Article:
MOA to Recognize Indigenous Peoples Day
September 26th, 2017
In 1992, a group of indigenous activists successfully petitioned the city of Berkeley to declare Columbus Day as a “Day of Solidarity with Indigenous People” as a means of drawing attention to Native history, culture, and social justice during the Quincentennial celebration of the Columbus voyage. This event marks the first civic celebration of Indigenous Peoples Day, which has since grown in popularity and spread to other cities, state governments, and universities. In North Carolina, NCSU adopted an official Indigenous Peoples Day Celebration in place of Columbus Day in 2015, as did the city government of Carrboro, followed by the city of Asheville in 2016. The Wake Forest University Museum of Anthropology supports this re-focusing of the public holiday to celebrate the lives, cultures, and contributions of indigenous peoples. To this end, MOA will host several public events on October 9, 2017, to mark the holiday.
1:00pm-2:00pm Brown Bag Talk
Master metalsmith William Rogers has conducted extensive research in the use of copper by Native peoples and helped lead an effort to revive the craft of metalworking among members of the Eastern Band of the Cherokee Indians. He will speak on the ancient technologies used in metalworking, sharing his research and interest in craft revitalization. He will demonstrate the techniques used to transform a piece of native copper into an art piece. Attendees are encouraged to bring their lunch to enjoy during the talk. Free and open to the public.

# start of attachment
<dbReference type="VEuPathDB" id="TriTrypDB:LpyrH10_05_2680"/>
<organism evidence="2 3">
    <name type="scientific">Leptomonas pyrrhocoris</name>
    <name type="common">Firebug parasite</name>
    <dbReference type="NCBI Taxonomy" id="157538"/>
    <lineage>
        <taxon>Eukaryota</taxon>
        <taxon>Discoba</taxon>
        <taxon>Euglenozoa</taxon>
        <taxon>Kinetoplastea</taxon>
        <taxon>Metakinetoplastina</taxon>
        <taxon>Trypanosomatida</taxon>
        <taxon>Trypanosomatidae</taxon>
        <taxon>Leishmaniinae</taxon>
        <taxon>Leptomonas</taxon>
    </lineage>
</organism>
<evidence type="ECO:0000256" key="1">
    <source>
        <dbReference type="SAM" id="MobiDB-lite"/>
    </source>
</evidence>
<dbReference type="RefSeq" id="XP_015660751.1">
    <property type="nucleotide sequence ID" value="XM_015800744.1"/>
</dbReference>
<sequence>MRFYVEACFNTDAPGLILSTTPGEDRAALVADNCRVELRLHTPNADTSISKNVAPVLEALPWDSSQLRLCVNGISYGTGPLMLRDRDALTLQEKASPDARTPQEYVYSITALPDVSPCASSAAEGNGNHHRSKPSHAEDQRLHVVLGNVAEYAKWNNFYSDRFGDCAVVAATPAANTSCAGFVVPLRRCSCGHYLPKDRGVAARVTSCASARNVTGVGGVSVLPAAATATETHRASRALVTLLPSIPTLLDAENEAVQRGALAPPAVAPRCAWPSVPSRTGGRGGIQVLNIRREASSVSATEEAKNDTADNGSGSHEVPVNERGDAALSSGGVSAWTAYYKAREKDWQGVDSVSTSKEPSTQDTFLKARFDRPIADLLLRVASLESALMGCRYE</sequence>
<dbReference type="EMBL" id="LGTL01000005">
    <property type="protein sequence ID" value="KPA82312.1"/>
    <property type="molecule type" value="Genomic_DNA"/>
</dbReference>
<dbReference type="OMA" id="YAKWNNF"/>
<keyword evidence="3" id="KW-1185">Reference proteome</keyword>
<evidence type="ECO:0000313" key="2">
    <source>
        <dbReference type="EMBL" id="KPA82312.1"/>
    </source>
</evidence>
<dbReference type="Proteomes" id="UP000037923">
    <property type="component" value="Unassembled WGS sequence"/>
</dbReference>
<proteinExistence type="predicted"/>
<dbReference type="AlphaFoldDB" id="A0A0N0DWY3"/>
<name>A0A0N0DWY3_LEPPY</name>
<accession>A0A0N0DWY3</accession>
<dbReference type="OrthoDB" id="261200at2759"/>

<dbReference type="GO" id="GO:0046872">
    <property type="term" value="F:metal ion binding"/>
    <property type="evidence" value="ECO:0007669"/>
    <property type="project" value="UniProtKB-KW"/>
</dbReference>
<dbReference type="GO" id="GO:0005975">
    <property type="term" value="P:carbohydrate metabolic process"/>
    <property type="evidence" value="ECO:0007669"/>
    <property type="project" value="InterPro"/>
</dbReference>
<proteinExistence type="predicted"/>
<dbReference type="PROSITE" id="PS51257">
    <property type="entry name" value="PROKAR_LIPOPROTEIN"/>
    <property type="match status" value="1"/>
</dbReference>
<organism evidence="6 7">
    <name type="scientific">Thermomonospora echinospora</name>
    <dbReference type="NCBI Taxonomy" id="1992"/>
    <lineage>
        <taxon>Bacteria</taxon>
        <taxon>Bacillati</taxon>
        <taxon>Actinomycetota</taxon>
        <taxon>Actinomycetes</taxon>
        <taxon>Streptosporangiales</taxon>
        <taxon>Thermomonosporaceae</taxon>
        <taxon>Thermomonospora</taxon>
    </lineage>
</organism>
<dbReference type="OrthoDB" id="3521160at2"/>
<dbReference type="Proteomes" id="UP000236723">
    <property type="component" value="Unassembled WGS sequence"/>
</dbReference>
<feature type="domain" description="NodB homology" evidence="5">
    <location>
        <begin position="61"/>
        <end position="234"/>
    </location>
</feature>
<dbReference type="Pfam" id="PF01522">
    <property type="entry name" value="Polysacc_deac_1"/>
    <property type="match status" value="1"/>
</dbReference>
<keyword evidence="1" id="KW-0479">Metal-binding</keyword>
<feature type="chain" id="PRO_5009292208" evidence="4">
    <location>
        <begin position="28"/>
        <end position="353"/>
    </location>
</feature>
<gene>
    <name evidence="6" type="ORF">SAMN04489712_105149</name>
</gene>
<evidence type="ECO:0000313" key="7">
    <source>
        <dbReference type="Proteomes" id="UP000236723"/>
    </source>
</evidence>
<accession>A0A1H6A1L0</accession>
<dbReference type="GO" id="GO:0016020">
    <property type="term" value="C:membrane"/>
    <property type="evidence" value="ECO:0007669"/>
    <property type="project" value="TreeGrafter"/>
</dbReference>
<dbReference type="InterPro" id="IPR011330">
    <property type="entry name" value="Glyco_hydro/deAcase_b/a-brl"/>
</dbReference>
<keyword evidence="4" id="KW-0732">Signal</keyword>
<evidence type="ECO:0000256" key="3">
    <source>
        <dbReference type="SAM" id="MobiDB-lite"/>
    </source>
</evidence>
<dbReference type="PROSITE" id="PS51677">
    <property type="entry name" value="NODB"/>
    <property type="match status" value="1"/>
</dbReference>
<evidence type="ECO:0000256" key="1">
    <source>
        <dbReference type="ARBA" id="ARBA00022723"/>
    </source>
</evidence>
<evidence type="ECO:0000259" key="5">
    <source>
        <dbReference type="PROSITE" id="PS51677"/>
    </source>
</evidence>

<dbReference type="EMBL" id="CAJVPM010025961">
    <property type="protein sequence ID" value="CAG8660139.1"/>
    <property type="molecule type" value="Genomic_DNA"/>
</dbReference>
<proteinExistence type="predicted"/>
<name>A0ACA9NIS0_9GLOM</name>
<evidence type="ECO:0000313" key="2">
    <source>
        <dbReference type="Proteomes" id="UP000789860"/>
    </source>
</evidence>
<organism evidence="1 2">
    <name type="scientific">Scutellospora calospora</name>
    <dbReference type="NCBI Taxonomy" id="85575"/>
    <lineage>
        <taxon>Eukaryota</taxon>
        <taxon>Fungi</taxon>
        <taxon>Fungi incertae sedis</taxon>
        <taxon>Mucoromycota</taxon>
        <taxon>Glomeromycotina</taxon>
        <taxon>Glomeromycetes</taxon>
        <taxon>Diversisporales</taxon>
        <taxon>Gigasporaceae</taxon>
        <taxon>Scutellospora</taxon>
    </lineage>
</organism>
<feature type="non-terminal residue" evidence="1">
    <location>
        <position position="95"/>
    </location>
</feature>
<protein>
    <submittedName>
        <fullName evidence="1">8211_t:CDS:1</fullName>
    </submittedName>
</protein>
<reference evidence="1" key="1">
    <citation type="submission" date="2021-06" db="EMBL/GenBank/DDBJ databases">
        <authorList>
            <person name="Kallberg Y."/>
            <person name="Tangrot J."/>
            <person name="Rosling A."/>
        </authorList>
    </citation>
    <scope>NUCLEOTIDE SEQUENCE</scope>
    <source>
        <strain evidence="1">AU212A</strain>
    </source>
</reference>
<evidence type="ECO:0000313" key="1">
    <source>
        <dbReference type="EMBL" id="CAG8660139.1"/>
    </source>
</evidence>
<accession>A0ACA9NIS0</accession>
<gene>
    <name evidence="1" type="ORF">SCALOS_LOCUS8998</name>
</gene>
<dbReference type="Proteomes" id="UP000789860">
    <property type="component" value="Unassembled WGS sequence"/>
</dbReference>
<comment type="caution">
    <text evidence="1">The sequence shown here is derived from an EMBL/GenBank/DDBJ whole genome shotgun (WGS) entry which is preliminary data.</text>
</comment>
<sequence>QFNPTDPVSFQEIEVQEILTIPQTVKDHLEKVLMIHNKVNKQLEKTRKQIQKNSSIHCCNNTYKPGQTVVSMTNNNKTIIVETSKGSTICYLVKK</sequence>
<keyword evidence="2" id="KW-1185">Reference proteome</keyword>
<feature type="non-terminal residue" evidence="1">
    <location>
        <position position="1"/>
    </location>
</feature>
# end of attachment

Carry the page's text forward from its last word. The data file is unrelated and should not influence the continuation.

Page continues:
2:00pm-5:00pm Copper Workshop
Rogers will lead a hands-on workshop in which participants make copper pendants or badges using ancient techniques. Examples of NC Native American copper artifacts will serve as inspiration. Students will have a chance to temporarily display their art pieces at the Museum. Participants should attend 1pm talk. $20 per person, WFU students free. All materials included. Space is limited. Pre-registration is required. Email firstname.lastname@example.org or call 336.758.5282.
Enjoy light refreshments and mingle with guests while viewing a temporary exhibit on copper and trade in pre-European contact North Carolina. Free and open to the public.
6:30pm-7:30pm NC Indigenous Revitalization Panel Discussion
Nora Stanley-Dial, member of the Lumbee Tribe of North Carolina and board member of the Community Foundation for Greater Greensboro, Dr. Tom Belt, member of the Cherokee Nation of Oklahoma and coordinator of the Cherokee Language Program at Western Carolina University, and Dr. Margaret Bender, Associate Professor of linguistic anthropology at Wake Forest University, will discuss the concept of indigenous cultural revitalization in North Carolina with a focus on language and celebration. Free and open to the public.
These events are sponsored by the Wake Forest University Museum of Anthropology, Department of Anthropology, Intercultural Center, and Cultural Heritage and Preservation Studies program.